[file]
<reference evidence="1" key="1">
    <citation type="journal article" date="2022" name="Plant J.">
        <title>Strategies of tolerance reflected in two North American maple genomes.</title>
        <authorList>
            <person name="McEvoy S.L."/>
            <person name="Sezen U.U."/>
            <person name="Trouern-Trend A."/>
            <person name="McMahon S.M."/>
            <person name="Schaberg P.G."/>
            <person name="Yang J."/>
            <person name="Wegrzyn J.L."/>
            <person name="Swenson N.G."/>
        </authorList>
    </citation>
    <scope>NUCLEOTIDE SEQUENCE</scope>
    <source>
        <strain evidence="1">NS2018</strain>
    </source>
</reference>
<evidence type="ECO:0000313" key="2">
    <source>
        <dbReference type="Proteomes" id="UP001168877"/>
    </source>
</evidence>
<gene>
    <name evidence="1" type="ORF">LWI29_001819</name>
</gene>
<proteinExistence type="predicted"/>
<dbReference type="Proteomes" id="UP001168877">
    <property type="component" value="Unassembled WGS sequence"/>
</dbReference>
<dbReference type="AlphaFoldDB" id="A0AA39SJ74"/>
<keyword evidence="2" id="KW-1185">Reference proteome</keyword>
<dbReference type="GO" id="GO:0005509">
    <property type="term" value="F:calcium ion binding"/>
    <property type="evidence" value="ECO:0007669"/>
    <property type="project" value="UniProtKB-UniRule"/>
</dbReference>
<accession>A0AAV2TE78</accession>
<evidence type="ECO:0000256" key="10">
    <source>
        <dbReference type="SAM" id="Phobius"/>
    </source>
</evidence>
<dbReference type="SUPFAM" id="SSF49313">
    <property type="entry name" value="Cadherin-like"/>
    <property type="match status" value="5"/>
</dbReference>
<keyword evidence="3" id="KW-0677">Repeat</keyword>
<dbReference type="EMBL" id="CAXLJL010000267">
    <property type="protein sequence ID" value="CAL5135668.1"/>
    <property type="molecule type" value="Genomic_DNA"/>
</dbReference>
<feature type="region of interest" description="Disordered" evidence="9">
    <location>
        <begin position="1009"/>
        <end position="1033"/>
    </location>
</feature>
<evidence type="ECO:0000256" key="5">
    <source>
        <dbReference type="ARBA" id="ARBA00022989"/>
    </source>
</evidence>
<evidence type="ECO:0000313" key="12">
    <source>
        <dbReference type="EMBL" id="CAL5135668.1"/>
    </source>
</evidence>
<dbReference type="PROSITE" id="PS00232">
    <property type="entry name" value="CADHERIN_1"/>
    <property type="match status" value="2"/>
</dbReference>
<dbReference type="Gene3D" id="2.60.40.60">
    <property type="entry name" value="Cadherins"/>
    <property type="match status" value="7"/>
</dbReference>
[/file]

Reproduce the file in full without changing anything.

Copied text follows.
<reference evidence="1" key="1">
    <citation type="journal article" date="2022" name="Plant J.">
        <title>Strategies of tolerance reflected in two North American maple genomes.</title>
        <authorList>
            <person name="McEvoy S.L."/>
            <person name="Sezen U.U."/>
            <person name="Trouern-Trend A."/>
            <person name="McMahon S.M."/>
            <person name="Schaberg P.G."/>
            <person name="Yang J."/>
            <person name="Wegrzyn J.L."/>
            <person name="Swenson N.G."/>
        </authorList>
    </citation>
    <scope>NUCLEOTIDE SEQUENCE</scope>
    <source>
        <strain evidence="1">NS2018</strain>
    </source>
</reference>
<evidence type="ECO:0000313" key="2">
    <source>
        <dbReference type="Proteomes" id="UP001168877"/>
    </source>
</evidence>
<gene>
    <name evidence="1" type="ORF">LWI29_001819</name>
</gene>
<proteinExistence type="predicted"/>
<dbReference type="Proteomes" id="UP001168877">
    <property type="component" value="Unassembled WGS sequence"/>
</dbReference>
<dbReference type="AlphaFoldDB" id="A0AA39SJ74"/>
<keyword evidence="2" id="KW-1185">Reference proteome</keyword>
<dbReference type="GO" id="GO:0005509">
    <property type="term" value="F:calcium ion binding"/>
    <property type="evidence" value="ECO:0007669"/>
    <property type="project" value="UniProtKB-UniRule"/>
</dbReference>
<accession>A0AAV2TE78</accession>
<evidence type="ECO:0000256" key="10">
    <source>
        <dbReference type="SAM" id="Phobius"/>
    </source>
</evidence>
<dbReference type="SUPFAM" id="SSF49313">
    <property type="entry name" value="Cadherin-like"/>
    <property type="match status" value="5"/>
</dbReference>
<keyword evidence="3" id="KW-0677">Repeat</keyword>
<dbReference type="EMBL" id="CAXLJL010000267">
    <property type="protein sequence ID" value="CAL5135668.1"/>
    <property type="molecule type" value="Genomic_DNA"/>
</dbReference>
<feature type="region of interest" description="Disordered" evidence="9">
    <location>
        <begin position="1009"/>
        <end position="1033"/>
    </location>
</feature>
<evidence type="ECO:0000256" key="5">
    <source>
        <dbReference type="ARBA" id="ARBA00022989"/>
    </source>
</evidence>
<evidence type="ECO:0000313" key="12">
    <source>
        <dbReference type="EMBL" id="CAL5135668.1"/>
    </source>
</evidence>
<dbReference type="PROSITE" id="PS00232">
    <property type="entry name" value="CADHERIN_1"/>
    <property type="match status" value="2"/>
</dbReference>
<dbReference type="Gene3D" id="2.60.40.60">
    <property type="entry name" value="Cadherins"/>
    <property type="match status" value="7"/>
</dbReference>